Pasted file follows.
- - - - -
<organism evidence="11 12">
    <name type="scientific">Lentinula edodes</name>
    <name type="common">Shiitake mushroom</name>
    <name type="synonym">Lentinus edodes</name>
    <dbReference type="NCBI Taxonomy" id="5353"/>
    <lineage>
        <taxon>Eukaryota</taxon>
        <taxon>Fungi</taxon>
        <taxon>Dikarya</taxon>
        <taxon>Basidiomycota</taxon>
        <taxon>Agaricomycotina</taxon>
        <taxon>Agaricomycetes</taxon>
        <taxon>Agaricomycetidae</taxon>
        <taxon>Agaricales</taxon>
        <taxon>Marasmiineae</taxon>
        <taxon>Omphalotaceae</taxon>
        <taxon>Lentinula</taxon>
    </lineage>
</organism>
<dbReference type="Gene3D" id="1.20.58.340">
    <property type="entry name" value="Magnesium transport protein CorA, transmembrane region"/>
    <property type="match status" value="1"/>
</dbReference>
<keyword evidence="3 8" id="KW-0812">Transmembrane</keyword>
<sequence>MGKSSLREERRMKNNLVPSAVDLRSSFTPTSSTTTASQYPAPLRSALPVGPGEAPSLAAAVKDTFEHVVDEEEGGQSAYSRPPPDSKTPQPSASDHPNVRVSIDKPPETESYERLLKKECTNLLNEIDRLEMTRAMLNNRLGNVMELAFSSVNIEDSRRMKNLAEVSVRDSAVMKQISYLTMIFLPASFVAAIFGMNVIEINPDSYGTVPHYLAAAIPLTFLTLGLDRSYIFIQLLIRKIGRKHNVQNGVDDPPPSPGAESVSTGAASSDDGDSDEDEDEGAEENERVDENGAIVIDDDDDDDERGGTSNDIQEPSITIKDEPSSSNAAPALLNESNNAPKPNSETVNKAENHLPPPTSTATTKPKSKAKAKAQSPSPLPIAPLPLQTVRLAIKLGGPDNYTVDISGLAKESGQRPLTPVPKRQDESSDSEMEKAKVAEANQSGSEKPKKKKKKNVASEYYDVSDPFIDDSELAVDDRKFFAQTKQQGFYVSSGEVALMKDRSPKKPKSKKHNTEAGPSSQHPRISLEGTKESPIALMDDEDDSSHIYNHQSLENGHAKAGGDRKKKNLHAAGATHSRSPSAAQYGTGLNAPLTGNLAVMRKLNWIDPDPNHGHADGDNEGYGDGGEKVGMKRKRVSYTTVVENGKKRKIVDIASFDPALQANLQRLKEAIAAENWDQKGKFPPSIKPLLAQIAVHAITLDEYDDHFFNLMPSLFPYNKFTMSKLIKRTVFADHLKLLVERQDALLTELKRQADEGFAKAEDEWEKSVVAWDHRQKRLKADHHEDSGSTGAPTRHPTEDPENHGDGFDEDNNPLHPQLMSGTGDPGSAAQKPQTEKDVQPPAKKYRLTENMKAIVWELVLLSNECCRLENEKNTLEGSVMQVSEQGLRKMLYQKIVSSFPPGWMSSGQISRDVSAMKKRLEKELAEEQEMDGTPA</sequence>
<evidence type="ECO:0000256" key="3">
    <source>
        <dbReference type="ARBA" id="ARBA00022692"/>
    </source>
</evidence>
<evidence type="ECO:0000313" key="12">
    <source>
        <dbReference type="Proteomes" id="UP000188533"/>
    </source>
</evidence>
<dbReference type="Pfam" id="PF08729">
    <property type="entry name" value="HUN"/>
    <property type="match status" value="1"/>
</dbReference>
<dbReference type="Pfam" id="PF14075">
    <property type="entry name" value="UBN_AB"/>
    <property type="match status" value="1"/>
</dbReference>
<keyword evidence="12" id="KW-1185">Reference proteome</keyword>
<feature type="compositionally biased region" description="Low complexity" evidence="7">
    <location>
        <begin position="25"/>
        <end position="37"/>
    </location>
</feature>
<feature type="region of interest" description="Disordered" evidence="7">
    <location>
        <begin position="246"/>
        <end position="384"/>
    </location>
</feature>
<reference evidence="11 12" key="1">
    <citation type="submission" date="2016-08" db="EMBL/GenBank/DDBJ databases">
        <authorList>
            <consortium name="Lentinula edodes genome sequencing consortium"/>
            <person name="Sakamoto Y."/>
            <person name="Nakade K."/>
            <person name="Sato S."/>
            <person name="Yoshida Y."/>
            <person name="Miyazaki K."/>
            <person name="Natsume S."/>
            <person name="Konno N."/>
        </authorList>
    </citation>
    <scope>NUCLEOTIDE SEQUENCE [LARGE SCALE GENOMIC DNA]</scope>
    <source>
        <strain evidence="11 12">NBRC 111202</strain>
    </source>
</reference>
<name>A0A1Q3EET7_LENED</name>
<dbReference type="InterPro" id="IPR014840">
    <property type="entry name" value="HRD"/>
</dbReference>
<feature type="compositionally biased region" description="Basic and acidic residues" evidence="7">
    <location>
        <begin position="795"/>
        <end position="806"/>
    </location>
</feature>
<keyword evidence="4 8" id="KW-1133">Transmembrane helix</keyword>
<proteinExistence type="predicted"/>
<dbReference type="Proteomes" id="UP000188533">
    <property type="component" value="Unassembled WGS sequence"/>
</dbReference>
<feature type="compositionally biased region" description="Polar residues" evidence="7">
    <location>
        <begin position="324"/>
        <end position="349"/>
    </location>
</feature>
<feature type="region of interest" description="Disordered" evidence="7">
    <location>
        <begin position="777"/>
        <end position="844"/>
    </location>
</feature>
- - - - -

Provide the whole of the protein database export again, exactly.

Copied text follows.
<organism evidence="11 12">
    <name type="scientific">Lentinula edodes</name>
    <name type="common">Shiitake mushroom</name>
    <name type="synonym">Lentinus edodes</name>
    <dbReference type="NCBI Taxonomy" id="5353"/>
    <lineage>
        <taxon>Eukaryota</taxon>
        <taxon>Fungi</taxon>
        <taxon>Dikarya</taxon>
        <taxon>Basidiomycota</taxon>
        <taxon>Agaricomycotina</taxon>
        <taxon>Agaricomycetes</taxon>
        <taxon>Agaricomycetidae</taxon>
        <taxon>Agaricales</taxon>
        <taxon>Marasmiineae</taxon>
        <taxon>Omphalotaceae</taxon>
        <taxon>Lentinula</taxon>
    </lineage>
</organism>
<dbReference type="Gene3D" id="1.20.58.340">
    <property type="entry name" value="Magnesium transport protein CorA, transmembrane region"/>
    <property type="match status" value="1"/>
</dbReference>
<keyword evidence="3 8" id="KW-0812">Transmembrane</keyword>
<sequence>MGKSSLREERRMKNNLVPSAVDLRSSFTPTSSTTTASQYPAPLRSALPVGPGEAPSLAAAVKDTFEHVVDEEEGGQSAYSRPPPDSKTPQPSASDHPNVRVSIDKPPETESYERLLKKECTNLLNEIDRLEMTRAMLNNRLGNVMELAFSSVNIEDSRRMKNLAEVSVRDSAVMKQISYLTMIFLPASFVAAIFGMNVIEINPDSYGTVPHYLAAAIPLTFLTLGLDRSYIFIQLLIRKIGRKHNVQNGVDDPPPSPGAESVSTGAASSDDGDSDEDEDEGAEENERVDENGAIVIDDDDDDDERGGTSNDIQEPSITIKDEPSSSNAAPALLNESNNAPKPNSETVNKAENHLPPPTSTATTKPKSKAKAKAQSPSPLPIAPLPLQTVRLAIKLGGPDNYTVDISGLAKESGQRPLTPVPKRQDESSDSEMEKAKVAEANQSGSEKPKKKKKKNVASEYYDVSDPFIDDSELAVDDRKFFAQTKQQGFYVSSGEVALMKDRSPKKPKSKKHNTEAGPSSQHPRISLEGTKESPIALMDDEDDSSHIYNHQSLENGHAKAGGDRKKKNLHAAGATHSRSPSAAQYGTGLNAPLTGNLAVMRKLNWIDPDPNHGHADGDNEGYGDGGEKVGMKRKRVSYTTVVENGKKRKIVDIASFDPALQANLQRLKEAIAAENWDQKGKFPPSIKPLLAQIAVHAITLDEYDDHFFNLMPSLFPYNKFTMSKLIKRTVFADHLKLLVERQDALLTELKRQADEGFAKAEDEWEKSVVAWDHRQKRLKADHHEDSGSTGAPTRHPTEDPENHGDGFDEDNNPLHPQLMSGTGDPGSAAQKPQTEKDVQPPAKKYRLTENMKAIVWELVLLSNECCRLENEKNTLEGSVMQVSEQGLRKMLYQKIVSSFPPGWMSSGQISRDVSAMKKRLEKELAEEQEMDGTPA</sequence>
<evidence type="ECO:0000256" key="3">
    <source>
        <dbReference type="ARBA" id="ARBA00022692"/>
    </source>
</evidence>
<evidence type="ECO:0000313" key="12">
    <source>
        <dbReference type="Proteomes" id="UP000188533"/>
    </source>
</evidence>
<dbReference type="Pfam" id="PF08729">
    <property type="entry name" value="HUN"/>
    <property type="match status" value="1"/>
</dbReference>
<dbReference type="Pfam" id="PF14075">
    <property type="entry name" value="UBN_AB"/>
    <property type="match status" value="1"/>
</dbReference>
<keyword evidence="12" id="KW-1185">Reference proteome</keyword>
<feature type="compositionally biased region" description="Low complexity" evidence="7">
    <location>
        <begin position="25"/>
        <end position="37"/>
    </location>
</feature>
<feature type="region of interest" description="Disordered" evidence="7">
    <location>
        <begin position="246"/>
        <end position="384"/>
    </location>
</feature>
<reference evidence="11 12" key="1">
    <citation type="submission" date="2016-08" db="EMBL/GenBank/DDBJ databases">
        <authorList>
            <consortium name="Lentinula edodes genome sequencing consortium"/>
            <person name="Sakamoto Y."/>
            <person name="Nakade K."/>
            <person name="Sato S."/>
            <person name="Yoshida Y."/>
            <person name="Miyazaki K."/>
            <person name="Natsume S."/>
            <person name="Konno N."/>
        </authorList>
    </citation>
    <scope>NUCLEOTIDE SEQUENCE [LARGE SCALE GENOMIC DNA]</scope>
    <source>
        <strain evidence="11 12">NBRC 111202</strain>
    </source>
</reference>
<name>A0A1Q3EET7_LENED</name>
<dbReference type="InterPro" id="IPR014840">
    <property type="entry name" value="HRD"/>
</dbReference>
<feature type="compositionally biased region" description="Basic and acidic residues" evidence="7">
    <location>
        <begin position="795"/>
        <end position="806"/>
    </location>
</feature>
<keyword evidence="4 8" id="KW-1133">Transmembrane helix</keyword>
<proteinExistence type="predicted"/>
<dbReference type="Proteomes" id="UP000188533">
    <property type="component" value="Unassembled WGS sequence"/>
</dbReference>
<feature type="compositionally biased region" description="Polar residues" evidence="7">
    <location>
        <begin position="324"/>
        <end position="349"/>
    </location>
</feature>
<feature type="region of interest" description="Disordered" evidence="7">
    <location>
        <begin position="777"/>
        <end position="844"/>
    </location>
</feature>